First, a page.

The Incredibly Surprisingly Simple Way to Do the Thing You Can’t Get Yourself to Do

So it was time to do the bills again this week.

If you know anything about me – or you’ve read a few of my posts on the subject – you know that I hate doing bills. Really hate doing them. Maybe even more than you do.

Why? Because doing bills isn’t just about paying bills. It’s about analyzing and projecting the business. It’s about coming face-to-face with my gettin’ in and spendin’ out.

Because of the angst in this area, motivating myself to get bills done has proven…difficult. I’ve tried lots of strategies. Incentives at the end (thanks chocolate/banana cookies!). Affirming that I am being the professional I need to be. Lots of rah rah-rah-rah-ing.

The fact of the matter, however, is that none of these really work, and so I find bills being put off for days…maybe weeks…struggling to motivate myself to actually get them done.

But this week, finally, I came up with a new strategy related to motivating myself.

I stopped trying.

Stopped talking to myself at all.

And I just did the friggin’ bills.

Stay with me. This is big.

We all face things we need to do in life but don’t like to do, and so we don’t feel motivated. These are in the don’t wanna do category.

We also face new things we want/need to try or do – things that might really interest or excite us – but which also scare or intimidate us. And getting that final motivational push can be hard to come by. These are in the wanna do but apprehensive category.

Here are a few examples or each:

Don’t wanna do

  • Doing our taxes
  • Quitting smoking
  • Hitting the gym
  • Leaving a group
  • Typing up a report
  • Reaching out to a difficult family member
  • Having a serious conversation with our boss or our staff or friend

Wanna do but apprehensive

  • Trying a new hobby
  • Traveling abroad
  • Giving rock-climbing a go
  • Going out to dinner alone
  • Getting a coach/therapist

We might procrastinate or obsess or make up stories as to why we can’t do them right now. And then we get mad at ourselves for procrastinating or obsessing or making up stories.

Sometimes we never actually do the thing…and then we feel terrible. Sometimes others are impacted and they feel terrible, too.

But you know what? It turns out that you actually don’t have to talk yourself into doing something before doing it. You can just…do it. Pull out the tax forms and get started. Begin typing out the report. Sign up for a class. Pick up the phone and take on something. Email an inquiry.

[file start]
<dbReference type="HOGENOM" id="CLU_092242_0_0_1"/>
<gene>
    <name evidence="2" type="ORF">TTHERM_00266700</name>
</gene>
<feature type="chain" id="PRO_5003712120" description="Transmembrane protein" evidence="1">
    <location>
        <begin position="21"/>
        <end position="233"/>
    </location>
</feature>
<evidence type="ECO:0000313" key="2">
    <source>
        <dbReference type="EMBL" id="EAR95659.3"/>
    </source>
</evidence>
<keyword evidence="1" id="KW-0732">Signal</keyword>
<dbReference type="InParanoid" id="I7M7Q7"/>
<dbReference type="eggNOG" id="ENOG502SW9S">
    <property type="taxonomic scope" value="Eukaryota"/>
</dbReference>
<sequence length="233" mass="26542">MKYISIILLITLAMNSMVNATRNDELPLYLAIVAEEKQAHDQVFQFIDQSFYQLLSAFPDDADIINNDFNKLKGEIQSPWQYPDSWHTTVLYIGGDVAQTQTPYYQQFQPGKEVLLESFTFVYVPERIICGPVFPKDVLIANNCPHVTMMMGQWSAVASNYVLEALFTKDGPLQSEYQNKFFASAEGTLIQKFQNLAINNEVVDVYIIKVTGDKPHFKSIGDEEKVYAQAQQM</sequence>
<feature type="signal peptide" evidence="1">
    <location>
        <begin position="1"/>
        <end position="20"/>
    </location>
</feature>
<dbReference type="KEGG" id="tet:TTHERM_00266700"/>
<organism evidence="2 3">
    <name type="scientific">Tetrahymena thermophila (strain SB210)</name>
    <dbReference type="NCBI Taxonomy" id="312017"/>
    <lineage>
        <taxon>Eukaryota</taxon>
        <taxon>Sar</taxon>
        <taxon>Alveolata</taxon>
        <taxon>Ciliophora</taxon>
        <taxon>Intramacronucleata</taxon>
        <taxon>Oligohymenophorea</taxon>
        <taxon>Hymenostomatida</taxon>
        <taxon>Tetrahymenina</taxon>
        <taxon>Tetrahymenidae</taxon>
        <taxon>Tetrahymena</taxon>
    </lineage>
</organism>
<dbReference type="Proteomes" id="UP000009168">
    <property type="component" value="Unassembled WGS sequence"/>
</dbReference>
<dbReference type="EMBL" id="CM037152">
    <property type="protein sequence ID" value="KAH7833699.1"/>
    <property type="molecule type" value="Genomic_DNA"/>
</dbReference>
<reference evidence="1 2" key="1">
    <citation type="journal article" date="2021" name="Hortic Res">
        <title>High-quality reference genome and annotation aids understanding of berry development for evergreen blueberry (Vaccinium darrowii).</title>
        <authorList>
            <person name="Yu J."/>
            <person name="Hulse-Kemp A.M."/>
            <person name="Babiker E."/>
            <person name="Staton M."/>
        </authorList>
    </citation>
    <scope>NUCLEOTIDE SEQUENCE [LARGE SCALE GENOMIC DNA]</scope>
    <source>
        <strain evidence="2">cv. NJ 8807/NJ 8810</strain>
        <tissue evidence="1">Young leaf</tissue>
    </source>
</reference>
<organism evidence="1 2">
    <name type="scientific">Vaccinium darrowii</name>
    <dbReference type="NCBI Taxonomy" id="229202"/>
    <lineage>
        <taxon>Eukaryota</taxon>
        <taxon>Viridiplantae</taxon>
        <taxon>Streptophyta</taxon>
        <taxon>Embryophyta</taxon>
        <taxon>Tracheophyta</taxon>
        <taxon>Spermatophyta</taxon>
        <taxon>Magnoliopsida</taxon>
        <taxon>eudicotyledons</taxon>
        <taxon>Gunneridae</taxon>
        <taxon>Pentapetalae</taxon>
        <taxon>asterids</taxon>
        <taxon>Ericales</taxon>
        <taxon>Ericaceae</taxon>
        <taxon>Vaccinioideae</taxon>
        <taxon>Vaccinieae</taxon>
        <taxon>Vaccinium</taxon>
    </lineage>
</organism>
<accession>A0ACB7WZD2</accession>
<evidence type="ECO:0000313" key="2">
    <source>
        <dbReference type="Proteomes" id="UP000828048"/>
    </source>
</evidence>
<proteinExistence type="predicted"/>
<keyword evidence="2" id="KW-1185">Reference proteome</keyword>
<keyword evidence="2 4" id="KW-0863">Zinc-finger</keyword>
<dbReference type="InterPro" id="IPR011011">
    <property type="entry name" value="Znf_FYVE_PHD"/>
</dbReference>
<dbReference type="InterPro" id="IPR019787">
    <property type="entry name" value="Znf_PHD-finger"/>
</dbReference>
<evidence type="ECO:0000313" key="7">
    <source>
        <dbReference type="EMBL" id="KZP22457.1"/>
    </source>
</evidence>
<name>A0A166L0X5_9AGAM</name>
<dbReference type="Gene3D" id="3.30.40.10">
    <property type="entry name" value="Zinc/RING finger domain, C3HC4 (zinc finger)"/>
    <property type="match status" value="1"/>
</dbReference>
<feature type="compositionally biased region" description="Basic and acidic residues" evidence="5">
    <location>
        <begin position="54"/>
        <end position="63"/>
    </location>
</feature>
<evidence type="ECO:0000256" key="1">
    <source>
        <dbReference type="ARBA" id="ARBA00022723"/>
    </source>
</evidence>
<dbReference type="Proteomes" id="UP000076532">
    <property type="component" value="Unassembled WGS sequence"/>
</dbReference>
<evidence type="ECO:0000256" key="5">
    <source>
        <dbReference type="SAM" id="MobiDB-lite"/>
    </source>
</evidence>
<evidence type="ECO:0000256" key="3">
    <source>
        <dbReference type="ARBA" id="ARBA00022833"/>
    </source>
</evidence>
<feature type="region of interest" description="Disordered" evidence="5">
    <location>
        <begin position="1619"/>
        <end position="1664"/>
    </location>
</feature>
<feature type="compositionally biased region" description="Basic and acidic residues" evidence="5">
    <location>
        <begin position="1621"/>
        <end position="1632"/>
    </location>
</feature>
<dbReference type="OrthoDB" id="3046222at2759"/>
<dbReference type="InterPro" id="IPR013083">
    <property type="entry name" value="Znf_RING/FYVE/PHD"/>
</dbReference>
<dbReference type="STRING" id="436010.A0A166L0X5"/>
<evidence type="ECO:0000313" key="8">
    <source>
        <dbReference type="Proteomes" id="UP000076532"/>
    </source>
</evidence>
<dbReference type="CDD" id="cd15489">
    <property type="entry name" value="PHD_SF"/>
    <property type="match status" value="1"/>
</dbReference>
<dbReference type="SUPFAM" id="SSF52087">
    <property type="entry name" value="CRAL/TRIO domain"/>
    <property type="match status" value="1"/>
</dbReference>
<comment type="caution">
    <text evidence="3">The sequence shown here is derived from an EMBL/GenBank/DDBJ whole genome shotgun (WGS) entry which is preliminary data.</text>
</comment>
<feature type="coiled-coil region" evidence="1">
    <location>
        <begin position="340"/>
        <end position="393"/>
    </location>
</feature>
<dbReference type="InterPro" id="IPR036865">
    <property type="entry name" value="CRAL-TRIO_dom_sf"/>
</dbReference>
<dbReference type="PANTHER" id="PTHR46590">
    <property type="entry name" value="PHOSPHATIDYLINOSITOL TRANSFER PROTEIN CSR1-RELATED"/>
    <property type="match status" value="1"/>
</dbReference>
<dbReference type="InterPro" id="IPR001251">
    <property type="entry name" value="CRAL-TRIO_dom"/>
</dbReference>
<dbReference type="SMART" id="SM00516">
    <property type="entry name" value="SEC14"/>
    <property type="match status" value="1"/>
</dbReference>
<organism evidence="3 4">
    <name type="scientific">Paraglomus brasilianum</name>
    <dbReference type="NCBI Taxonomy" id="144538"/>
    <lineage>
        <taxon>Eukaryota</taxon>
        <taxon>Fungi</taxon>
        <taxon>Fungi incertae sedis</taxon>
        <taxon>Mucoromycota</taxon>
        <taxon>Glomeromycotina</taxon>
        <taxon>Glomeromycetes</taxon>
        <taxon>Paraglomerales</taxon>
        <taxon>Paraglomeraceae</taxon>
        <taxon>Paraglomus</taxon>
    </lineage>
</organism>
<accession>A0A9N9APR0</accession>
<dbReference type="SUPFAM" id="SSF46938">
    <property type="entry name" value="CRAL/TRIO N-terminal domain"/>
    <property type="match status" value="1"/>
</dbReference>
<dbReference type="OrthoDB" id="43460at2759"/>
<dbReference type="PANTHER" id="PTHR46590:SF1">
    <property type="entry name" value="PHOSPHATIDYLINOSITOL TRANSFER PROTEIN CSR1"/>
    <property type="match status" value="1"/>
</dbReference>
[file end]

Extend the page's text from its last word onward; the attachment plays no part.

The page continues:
Being motivated – talking ourselves into it or embracing it – is not required in order to do something. Instead, we can just do something and let our minds catch up. Which they will because they have to.

This is actually a huge thing for me to say. Keep in mind, I make my living motivating people. I speak and I write and I coach about finding motivation to make change or get better or give up the thing that isn’t serving you.

Heck, I just wrote a whole friggin’ book about convincing you to make changes to make your life better.


You can still make your life better…you can make changes and get things done and give things up even if you’re not completely excited about it. Even if you’re not excited one little bit.

Is it better to feel motivated to do the thing? You bet! But will we ever feel 100% motivated about something that we truly think is a drag or something that terrifies us? Probably not. That doesn’t mean we shouldn’t do it.

So figure out what you want or need to do but can’t seem to convince to do…and begin to do it. Act. Take a step. Let your mind catch up.

And know you’ll feel better on the other side.


8 thoughts on “The Incredibly Surprisingly Simple Way to Do the Thing You Can’t Get Yourself to Do

  1. TE says:

    Thanks so much for sharing your insights in such a powerful and entertaining way. I always look forward to your articles in my in-box. Suggestion: you might wanna rethink using “no likey” and “thingee” which have roots in degrading Chinese people similar to “no can do.” Of course, this is open to discussion and is debated across various communities. I in no way shape or form believe you to be racist or derogatory to any group of people; frequently phrases work their way into the daily lexicon without folks being aware of their origins. Likewise, I’m sure there are plenty of Asians out there who are completely unfazed by these phrases. Just food for thought. Thanks for your consideration.

    1. Your point is really well taken, and I very much appreciate the thoughtful way you let me know this perspective. I hadn’t thought of this, but now that you’ve brought it to me I have taken it to heart and actually changed the language in the post. Thank you again!

      1. TE says:

        Thank YOU! I heard you speak in person years ago and I have been a fan ever since. If I can ever be of service, please don’t hesitate to reach out. 🙂

        1. Of course! I honestly do appreciate the feedback and know you were authentic in your intention. So glad to stay connected!

  2. Patty Costa says:

    Thank you Deirdre for a very common theme. I guess we “gotta do what we gotta” do. It helps me to get through a tough chore with a small personal reward.

    1. So true Patty! Thanks very much for the thought…sometimes we just need to get it done!

  3. Samantha Goldstein says:

    Love this and so pertinent today when I absolutely must learn my lines! Just gonna do it—pretty or ugly, hard or easy…thanks, lovey.

    1. What a perfect example, Sam! Glad this helped…good luck with the lines. I know you’ll be perfect 🙂

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